Thursday, 26 January 2012: 2:45 PM
Developing An Improved Understanding of Steep Slope Evening Transition Processes
Room 339 (New Orleans Convention Center )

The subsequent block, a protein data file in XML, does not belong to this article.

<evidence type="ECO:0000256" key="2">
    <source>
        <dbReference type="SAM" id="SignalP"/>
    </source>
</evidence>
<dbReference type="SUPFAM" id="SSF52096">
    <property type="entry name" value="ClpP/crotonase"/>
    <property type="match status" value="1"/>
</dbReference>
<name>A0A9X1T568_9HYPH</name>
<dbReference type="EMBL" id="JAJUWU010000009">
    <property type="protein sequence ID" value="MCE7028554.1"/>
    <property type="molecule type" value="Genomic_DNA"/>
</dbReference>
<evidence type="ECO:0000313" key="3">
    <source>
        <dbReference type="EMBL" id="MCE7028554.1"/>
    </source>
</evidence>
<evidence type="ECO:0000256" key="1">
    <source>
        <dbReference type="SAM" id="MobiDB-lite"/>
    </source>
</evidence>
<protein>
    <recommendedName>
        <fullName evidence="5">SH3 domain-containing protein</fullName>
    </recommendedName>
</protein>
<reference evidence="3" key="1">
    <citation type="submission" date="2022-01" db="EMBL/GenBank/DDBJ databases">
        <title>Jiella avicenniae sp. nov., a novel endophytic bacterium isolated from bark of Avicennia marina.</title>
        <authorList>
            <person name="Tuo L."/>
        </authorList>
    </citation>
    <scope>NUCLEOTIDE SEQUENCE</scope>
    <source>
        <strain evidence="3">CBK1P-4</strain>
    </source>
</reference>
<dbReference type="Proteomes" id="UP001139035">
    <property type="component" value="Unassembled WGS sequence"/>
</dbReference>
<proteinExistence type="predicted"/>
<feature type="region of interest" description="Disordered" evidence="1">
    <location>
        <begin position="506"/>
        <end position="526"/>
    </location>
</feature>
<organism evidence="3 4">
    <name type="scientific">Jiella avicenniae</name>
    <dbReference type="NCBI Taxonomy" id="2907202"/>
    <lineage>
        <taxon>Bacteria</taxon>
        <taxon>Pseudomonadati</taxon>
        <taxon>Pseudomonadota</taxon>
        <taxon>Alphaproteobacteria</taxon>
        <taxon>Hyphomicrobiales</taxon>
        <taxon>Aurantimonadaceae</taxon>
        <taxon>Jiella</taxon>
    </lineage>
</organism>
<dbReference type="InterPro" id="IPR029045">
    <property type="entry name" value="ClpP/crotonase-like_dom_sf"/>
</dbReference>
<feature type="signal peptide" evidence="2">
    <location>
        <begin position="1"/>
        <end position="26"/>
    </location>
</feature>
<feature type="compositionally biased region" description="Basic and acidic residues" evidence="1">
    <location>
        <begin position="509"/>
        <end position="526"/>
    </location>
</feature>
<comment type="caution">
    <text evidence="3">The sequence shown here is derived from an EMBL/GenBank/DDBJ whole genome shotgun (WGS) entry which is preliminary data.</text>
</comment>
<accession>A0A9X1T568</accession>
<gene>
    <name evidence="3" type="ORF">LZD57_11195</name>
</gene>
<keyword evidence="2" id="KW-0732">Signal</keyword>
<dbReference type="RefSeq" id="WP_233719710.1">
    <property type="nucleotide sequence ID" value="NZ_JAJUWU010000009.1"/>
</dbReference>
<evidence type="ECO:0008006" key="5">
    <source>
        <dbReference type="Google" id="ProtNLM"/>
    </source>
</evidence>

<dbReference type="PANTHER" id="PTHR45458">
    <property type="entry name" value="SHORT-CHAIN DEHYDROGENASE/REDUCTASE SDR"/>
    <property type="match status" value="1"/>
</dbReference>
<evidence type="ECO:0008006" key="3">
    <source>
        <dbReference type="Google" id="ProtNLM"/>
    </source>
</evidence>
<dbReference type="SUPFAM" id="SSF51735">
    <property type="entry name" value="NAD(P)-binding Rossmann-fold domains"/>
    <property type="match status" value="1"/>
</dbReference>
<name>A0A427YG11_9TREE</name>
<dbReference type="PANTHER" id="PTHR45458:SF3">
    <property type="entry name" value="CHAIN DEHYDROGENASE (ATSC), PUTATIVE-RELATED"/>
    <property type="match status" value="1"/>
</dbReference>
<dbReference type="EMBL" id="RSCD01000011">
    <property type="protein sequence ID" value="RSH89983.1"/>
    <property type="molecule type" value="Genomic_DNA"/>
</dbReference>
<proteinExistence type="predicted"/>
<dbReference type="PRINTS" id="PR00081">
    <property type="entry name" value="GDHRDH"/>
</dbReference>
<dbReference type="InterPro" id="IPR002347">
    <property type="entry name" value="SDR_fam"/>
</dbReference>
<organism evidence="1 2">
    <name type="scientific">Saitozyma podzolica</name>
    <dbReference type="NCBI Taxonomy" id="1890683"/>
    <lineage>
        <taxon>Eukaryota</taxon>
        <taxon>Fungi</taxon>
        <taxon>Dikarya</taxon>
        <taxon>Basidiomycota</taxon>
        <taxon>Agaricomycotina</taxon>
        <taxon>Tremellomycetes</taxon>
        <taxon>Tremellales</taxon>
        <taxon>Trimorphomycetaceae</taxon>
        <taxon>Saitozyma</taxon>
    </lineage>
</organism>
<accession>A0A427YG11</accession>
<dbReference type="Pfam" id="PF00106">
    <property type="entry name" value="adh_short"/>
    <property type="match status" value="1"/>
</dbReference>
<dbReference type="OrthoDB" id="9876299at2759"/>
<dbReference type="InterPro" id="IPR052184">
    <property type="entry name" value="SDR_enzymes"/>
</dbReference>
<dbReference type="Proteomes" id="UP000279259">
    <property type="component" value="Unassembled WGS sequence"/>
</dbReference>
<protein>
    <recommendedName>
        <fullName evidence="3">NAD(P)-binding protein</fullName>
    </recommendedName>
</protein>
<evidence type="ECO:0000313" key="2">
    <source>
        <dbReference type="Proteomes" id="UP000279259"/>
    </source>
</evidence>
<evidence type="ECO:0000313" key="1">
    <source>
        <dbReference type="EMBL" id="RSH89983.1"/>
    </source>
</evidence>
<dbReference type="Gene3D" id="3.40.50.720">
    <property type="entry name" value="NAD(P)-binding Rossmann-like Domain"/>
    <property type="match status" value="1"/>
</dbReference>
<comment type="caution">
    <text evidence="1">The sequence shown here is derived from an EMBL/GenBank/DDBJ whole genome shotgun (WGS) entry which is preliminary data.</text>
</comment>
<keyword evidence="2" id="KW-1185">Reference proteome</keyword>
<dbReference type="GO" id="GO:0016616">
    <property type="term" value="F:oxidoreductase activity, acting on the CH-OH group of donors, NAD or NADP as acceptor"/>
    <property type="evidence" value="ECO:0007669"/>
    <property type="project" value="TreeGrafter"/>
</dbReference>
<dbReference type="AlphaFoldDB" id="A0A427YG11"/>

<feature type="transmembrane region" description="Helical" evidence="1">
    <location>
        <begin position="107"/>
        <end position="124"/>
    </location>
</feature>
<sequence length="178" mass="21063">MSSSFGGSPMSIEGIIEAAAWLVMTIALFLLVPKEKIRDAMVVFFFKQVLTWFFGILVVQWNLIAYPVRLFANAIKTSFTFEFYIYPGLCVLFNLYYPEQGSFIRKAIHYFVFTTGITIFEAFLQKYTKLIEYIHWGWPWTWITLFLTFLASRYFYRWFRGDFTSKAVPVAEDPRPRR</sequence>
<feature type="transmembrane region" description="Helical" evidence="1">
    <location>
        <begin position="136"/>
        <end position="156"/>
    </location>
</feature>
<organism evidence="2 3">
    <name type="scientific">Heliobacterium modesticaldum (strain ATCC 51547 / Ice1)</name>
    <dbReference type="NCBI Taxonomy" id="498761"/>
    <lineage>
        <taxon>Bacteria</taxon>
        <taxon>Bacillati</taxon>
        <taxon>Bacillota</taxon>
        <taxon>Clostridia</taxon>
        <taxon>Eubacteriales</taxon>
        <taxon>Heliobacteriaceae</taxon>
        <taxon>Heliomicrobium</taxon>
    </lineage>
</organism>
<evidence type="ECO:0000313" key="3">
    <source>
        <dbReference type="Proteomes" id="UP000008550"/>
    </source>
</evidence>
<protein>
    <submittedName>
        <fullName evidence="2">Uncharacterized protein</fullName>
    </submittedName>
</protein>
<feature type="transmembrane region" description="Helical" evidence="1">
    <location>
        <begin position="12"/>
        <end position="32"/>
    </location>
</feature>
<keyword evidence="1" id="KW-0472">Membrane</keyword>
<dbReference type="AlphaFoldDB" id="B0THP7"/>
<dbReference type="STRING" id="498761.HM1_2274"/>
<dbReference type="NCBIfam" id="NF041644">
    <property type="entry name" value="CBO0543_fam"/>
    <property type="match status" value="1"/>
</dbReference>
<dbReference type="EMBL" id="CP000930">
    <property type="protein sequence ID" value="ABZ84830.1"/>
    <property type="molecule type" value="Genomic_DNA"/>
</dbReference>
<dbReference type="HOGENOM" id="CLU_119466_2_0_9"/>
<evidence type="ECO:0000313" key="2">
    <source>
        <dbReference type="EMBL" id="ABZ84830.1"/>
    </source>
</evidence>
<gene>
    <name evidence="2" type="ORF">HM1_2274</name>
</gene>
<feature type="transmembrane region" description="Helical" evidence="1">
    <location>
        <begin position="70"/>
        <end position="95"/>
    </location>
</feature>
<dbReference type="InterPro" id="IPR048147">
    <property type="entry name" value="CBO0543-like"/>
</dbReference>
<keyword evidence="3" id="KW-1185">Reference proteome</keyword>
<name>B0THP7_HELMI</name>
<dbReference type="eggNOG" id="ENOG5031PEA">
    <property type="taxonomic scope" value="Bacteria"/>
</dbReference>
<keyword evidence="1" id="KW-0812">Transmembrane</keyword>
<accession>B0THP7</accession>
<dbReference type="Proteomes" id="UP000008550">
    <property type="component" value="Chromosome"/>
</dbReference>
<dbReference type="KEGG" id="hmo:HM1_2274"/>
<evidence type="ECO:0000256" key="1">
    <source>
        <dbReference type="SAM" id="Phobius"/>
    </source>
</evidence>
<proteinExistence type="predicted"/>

Transitory processes in the lower levels of the atmospheric boundary layer are poorly understood compared to their steady counter parts and have proven quite difficult to model. This is especially the case for processes occurring over very steep slopes where theory and numerical work are limited by a paucity of experimental data. In this work, we focus on collecting field data over steep slopes during evening transitions dominated by local thermally generated winds when the build up of stable layers rapidly influences pollutant mixing and air quality. Data were collected as part of a hydrological observation project in the Val Ferret region of the Swiss Alps near the Grand St. Bernard pass. A relatively regular slope with grades ranging from 20-45% was instrumented along a linear transect with four towers (including a surface energy budget station and a 10 m tower with sonic anemometers), surface temperature measurement stations and a tethered balloon system to capture the complex interplay between the surface and atmosphere. In this work, a phenomenological description of a “shading front” that governs the extremely strong and rapid transition from upslope to downslope flow will be presented in the context of an analysis of the momentum, energy and turbulent kinetic energy balances. The analysis supports the notion that during these types of transition periods, classic surface layer similarity breaks down as the air above the surface responds to local energy balance processes leading to the initiation of downslope winds.